Our hearts stopped this week after the passing of legendary novelist Toni Morrison was confirmed on August 5, 2019.

Even though the Pulitzer Prize-winning author published over 11 novels and received numerous accolades in her 88 years of life, her departure still feels too soon. She was the unapologetic voice of the African-American experience, a trailblazer in the literary world, and a family-oriented business woman. As we grapple with her loss, we can find solace in her words and guidance from her journey.

“If you surrendered to the air, you could ride it.” 

Toni Morrison with President Barack Obama, who bestowed the Presidential Medal of Freedom on her at a ceremony at the White House in 2012.Kevin Lamarque / Reuters file https://www.nbcnews.com/pop-culture/books/toni-morrison-defended-championed-chastised-presidents-n1039591

       At this current moment, Morrison’s work is revered and celebrated, but her journey had humble beginnings. The Bluest Eye, her first novel, started as a short story around 1962 when Morrison was the member of a writing group at Howard University. The work wasn’t published until 1970 when she was 39 years old. By today’s standards, Morrison had a “late start” yet her diligence shows us the power of creating your own flow and trusting the process. She flowed with what was most important, sharing the truth of the African-American experience. 

“I tell my students, ‘When you get these jobs that you have been so brilliantly trained for, just remember that your real job is that if you are free, you need to free somebody else. If you have some power, then your job is to empower somebody else. This is not just a grab-bag candy game.”

Toni Morrison, left, and Maya Angelou attended the 2013 National Book Awards dinner in November 2013 in New York City. Morrison said Angelou helped inspire her in the move from editing to writing.

Years before becoming a novelist, Morrison worked as a professor and editor. She could have settled in her position, especially after becoming the first Black woman senior editor.  However, Morrison knew she had a purpose and went on to write The Bluest Eye which received much critique and experienced modest sales. Despite the initial response to her literary debut, Morrison was determined to empower Black voices and went on to publish two more novels that decade- and several more in subsequent years. Doing meaningful work was a priority that kept her going and eventually earned her the Nobel Prize in Literature, the Presidential Medal of Freedom, and a Lifetime Achievement Award.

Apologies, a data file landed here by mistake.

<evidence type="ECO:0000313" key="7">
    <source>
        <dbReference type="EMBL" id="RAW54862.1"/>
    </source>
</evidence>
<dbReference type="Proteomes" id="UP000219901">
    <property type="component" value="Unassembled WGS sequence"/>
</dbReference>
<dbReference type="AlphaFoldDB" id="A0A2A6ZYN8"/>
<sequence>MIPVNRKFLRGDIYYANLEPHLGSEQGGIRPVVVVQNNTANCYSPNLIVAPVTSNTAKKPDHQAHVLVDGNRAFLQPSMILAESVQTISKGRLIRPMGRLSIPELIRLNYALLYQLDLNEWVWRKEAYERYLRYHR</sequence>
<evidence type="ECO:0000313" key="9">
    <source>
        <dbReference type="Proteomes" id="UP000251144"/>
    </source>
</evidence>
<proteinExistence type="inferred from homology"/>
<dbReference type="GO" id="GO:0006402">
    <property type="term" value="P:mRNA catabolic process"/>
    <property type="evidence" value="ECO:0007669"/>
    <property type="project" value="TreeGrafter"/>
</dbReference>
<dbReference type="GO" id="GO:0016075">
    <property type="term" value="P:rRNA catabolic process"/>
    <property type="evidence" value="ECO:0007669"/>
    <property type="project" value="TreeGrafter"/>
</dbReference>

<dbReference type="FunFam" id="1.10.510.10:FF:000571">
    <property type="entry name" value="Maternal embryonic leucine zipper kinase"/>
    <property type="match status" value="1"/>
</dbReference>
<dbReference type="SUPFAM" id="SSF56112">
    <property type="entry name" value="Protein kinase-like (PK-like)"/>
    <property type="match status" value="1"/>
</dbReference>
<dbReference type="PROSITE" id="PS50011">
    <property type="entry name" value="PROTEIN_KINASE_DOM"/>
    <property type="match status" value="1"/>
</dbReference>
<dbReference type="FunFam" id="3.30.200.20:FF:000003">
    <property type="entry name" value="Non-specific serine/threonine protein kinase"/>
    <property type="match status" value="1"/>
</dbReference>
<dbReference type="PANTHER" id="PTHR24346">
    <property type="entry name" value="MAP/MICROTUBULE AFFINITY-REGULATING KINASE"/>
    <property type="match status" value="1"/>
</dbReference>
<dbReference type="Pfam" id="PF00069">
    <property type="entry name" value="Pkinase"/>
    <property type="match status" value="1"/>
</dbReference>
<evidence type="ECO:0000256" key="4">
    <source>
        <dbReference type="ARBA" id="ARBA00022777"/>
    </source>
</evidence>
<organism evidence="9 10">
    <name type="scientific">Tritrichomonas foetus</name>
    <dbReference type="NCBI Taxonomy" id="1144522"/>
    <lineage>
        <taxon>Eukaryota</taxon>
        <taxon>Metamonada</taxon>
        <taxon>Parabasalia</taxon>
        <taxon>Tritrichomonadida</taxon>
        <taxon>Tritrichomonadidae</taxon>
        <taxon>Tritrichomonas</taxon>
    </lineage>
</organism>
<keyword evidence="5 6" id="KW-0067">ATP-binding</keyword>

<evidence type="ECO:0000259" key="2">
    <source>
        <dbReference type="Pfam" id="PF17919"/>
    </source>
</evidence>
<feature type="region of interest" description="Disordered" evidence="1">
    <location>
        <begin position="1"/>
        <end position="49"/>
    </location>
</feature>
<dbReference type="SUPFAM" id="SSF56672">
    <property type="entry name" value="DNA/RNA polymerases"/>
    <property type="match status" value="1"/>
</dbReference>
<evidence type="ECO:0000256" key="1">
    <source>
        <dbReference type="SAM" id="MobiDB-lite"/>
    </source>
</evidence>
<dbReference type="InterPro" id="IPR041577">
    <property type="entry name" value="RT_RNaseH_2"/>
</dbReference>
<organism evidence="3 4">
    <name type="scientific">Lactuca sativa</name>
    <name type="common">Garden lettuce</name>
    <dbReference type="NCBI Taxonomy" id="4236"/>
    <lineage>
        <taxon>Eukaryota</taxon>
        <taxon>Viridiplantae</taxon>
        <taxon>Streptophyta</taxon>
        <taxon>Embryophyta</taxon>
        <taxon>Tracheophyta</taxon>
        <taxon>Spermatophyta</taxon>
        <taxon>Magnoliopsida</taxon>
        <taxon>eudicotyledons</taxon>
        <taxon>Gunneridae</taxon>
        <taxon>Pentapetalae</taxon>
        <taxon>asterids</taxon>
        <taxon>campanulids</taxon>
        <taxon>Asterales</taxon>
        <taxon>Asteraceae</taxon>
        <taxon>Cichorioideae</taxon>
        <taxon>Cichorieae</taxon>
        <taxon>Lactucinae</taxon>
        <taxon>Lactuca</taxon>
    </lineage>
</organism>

“If there is a book that you want to read but it hasn’t been written, you must write it.”

         In committing to the grounding force of her work, Morrison couldn’t have known the countless lives she would have touched. Notably, media mogul Oprah Winfrey recently told Variety, “She changed the experience of reading for me, it was more than about reading, it was about understanding the deep origins of wounds that have affected the African American culture for years and being able to give meaning to those wounds through her language. For me there is no greater writer, there is no one who has been able to affect and have the impact, particularly on my life.” If we are to learn anything from the life of Toni Morrison, we should note the power we have to impact lives by simply walking in our truths, creating our own lanes, and pushing through the obstacles. 

“If you want to fly, you have to give up the things that weigh you down.”


         Morrison’s personal life was not without trials. Her writing career launched six years after the separation from her husband while being pregnant with their second child; she struggled but refused to be weighed down. In 1999, Morrison distributed her first children’s book The Big Box– a publication she worked on with second son Slade Morrison. After Slade’s passing in 2010, she published the book Home in 2012, and went on to compose other forms of writing well into her 80’s. Morrison was one who defied the odds, broke free of expectations and learned to soar. 

         As we reflect on the life and legacy of this literary legend, may we walk freely and boldly in her shadow igniting each other’s purpose.

In the words of Morrison, “Freeing yourself is one thing. Claiming ownership of that freedom is another.”

*feature photo credit: Photo By: L. Buscacca/Wireimage.com